It has also been known to add polyalcohols and polyglycols to rubber mixtures. For example, rubber mixtures that contain specific polyethylene oxides are described in EP-A1 0 869 145 and EP-A1 0 738 755. The structures of the polyethers used are not disclosed. According to the teaching of the specified documents the aforementioned polyethylene oxides scarcely improve the processability of the unvulcanized rubber mixtures, but affect in particular the properties of the vulcanizates, in particular the antistatic properties and the abrasion behavior.

Rubber mixtures containing specific 1,2-diols and 1,3-diols are known from EP-A 761 734. These rubber mixtures containing 1,2-diols and 1,3-diols tend however to stick to the roller and have an adverse effect on the mechanical properties of the vulcanizates.

SUMMARY OF THE INVENTION

Accordingly, the object of the present invention was to provide additives that, inter alia, improve the flowability of rubber mixtures without however reducing the activity of the fillers contained in the mixtures, and to provide vulcanizates having good properties, in particular with respect to abrasion, rolling resistance and wet anti-skid properties in tires.

It has now been found that 1,4-butenediol and 1,4-butenediol polyethers significantly improve the flowability of rubber mixtures and lead to vulcanizates having a good reinforcing behavior, favorable dynamic damping and good abrasion behavior.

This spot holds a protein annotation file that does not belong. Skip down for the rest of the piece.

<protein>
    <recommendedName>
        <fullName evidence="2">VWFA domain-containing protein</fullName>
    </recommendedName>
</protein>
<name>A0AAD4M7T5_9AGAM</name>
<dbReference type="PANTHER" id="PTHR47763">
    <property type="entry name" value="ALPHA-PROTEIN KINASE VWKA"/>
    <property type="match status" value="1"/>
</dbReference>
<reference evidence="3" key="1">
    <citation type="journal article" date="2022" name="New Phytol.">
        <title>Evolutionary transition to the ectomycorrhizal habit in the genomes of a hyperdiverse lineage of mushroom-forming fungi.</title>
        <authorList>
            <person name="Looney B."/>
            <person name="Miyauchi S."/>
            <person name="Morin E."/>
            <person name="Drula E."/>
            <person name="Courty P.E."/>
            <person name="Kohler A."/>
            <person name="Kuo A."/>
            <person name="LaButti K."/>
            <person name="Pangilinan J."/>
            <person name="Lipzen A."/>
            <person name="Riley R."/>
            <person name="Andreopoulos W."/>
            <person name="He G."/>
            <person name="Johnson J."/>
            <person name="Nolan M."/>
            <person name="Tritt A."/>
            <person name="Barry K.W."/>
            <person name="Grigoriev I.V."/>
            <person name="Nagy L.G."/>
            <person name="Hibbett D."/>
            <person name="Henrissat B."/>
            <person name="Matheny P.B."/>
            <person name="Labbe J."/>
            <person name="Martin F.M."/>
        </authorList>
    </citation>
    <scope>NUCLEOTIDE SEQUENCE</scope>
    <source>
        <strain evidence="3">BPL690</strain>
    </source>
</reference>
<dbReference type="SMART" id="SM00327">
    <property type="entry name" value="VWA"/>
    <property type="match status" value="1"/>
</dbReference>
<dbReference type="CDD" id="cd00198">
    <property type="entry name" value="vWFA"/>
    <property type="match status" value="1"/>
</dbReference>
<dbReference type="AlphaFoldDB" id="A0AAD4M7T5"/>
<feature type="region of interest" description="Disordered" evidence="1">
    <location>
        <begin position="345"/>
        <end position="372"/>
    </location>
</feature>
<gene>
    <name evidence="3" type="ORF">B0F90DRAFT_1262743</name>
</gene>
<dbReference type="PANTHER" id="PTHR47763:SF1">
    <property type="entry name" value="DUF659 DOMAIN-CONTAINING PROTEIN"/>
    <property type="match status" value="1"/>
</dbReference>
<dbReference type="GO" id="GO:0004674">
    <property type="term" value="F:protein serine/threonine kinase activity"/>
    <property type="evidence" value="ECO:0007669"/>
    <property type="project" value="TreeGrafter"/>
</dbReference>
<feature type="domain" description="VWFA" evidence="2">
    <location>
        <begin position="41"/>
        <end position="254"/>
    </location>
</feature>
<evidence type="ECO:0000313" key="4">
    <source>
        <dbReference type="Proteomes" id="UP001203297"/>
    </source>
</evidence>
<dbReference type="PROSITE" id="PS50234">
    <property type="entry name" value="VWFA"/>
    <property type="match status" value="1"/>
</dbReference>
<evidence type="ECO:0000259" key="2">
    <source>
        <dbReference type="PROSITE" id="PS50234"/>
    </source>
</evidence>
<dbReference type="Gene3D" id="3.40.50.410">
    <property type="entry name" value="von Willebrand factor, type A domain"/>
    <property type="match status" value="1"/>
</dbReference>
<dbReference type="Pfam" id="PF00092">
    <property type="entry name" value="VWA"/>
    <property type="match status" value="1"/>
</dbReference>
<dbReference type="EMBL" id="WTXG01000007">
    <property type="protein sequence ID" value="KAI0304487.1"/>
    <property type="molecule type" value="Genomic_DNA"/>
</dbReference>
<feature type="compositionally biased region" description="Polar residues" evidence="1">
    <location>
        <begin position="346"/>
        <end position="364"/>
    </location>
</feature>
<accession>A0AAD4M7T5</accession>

Accordingly, the present invention provides rubber mixtures containing at least one rubber, 0.05 to 25 parts by weight with respect to 100 parts by weight of employed rubber, of 1,4-butenediol or 1,4-butenediol polyether or mixtures thereof, the butenediol polyether corresponding to the structure

wherein

R1 and R2 independently of one another denote hydrogen or a C1 to C4 alkyl radical, preferably methyl or ethyl, and

n and m independently of one another denote integers from 0 to 10, preferably 0 to 5, with the proviso that n and m cannot at the same time be 0,

as well as 1 to 500 parts by weight of filler referred to 100 parts by weight of employed rubber.

Preferably, butenediols or their polyethers are used that contain 0.1 to 10 moles of ethylene oxide and/or propylene oxide per hydroxyl group, more preferably 0.7 to 7 moles of ethylene oxide and/or propylene oxide per mole of hydroxyl groups, and that have molecular weights in the range from 88 to 1500, preferably in the range from 88 to 700. Most preferably, the corresponding polyethers are based on cis-1,4-butenediol. The production of such addition products and polyaddition products of 1,4-butenediol is known in the prior art and is described for example in Houben-Weyl, Methoden der Organischen Chemie, Vol. XIV/2, Thieme Verlag, Stuttgart, 1963 pp. 436-440 and p. 450. Such polyethers are also commercially available and, depending on their production, are preferably used as a mixture of the corresponding polyethylene oxides and polypropylene oxides. Preferably, the rubber mixtures according to the present invention contain the 1,4-butenediol or its polyether of the above formula in amounts of 0.3 to 15 parts by weight, in particular, in amounts of 0.5 to 6 parts by weight, most preferably in amounts of 1 to 5 parts by weight.

The rubbers to be used for the production of the rubber mixtures according to the present invention include natural rubber and synthetic rubbers. Preferred synthetic rubbers are for example described in W. Hofmann, Kautschuktechnologie, Genter Verlag, Stuttgart 1980. These synthetic rubbers include, inter alia

BR— polybutadiene